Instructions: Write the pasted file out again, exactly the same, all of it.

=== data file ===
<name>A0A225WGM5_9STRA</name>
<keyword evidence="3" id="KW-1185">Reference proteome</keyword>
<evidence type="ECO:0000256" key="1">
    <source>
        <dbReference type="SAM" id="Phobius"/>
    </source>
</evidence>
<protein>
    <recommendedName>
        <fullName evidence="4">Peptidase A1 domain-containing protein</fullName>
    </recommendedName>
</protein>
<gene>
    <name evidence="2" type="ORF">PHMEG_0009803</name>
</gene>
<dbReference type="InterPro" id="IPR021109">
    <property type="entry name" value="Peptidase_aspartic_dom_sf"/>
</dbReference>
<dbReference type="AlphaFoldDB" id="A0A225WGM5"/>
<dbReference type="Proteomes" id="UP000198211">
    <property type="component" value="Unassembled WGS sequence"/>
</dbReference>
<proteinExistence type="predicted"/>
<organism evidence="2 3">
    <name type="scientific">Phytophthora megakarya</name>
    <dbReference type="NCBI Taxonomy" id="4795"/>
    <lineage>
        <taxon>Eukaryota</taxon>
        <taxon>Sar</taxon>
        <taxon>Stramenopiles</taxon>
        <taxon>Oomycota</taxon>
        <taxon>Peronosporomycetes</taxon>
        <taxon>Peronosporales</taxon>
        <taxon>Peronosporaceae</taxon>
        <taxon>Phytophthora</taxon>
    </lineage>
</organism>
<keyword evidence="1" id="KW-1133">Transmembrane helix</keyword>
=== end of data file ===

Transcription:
<name>A0A225WGM5_9STRA</name>
<keyword evidence="3" id="KW-1185">Reference proteome</keyword>
<evidence type="ECO:0000256" key="1">
    <source>
        <dbReference type="SAM" id="Phobius"/>
    </source>
</evidence>
<protein>
    <recommendedName>
        <fullName evidence="4">Peptidase A1 domain-containing protein</fullName>
    </recommendedName>
</protein>
<gene>
    <name evidence="2" type="ORF">PHMEG_0009803</name>
</gene>
<dbReference type="InterPro" id="IPR021109">
    <property type="entry name" value="Peptidase_aspartic_dom_sf"/>
</dbReference>
<dbReference type="AlphaFoldDB" id="A0A225WGM5"/>
<dbReference type="Proteomes" id="UP000198211">
    <property type="component" value="Unassembled WGS sequence"/>
</dbReference>
<proteinExistence type="predicted"/>
<organism evidence="2 3">
    <name type="scientific">Phytophthora megakarya</name>
    <dbReference type="NCBI Taxonomy" id="4795"/>
    <lineage>
        <taxon>Eukaryota</taxon>
        <taxon>Sar</taxon>
        <taxon>Stramenopiles</taxon>
        <taxon>Oomycota</taxon>
        <taxon>Peronosporomycetes</taxon>
        <taxon>Peronosporales</taxon>
        <taxon>Peronosporaceae</taxon>
        <taxon>Phytophthora</taxon>
    </lineage>
</organism>
<keyword evidence="1" id="KW-1133">Transmembrane helix</keyword>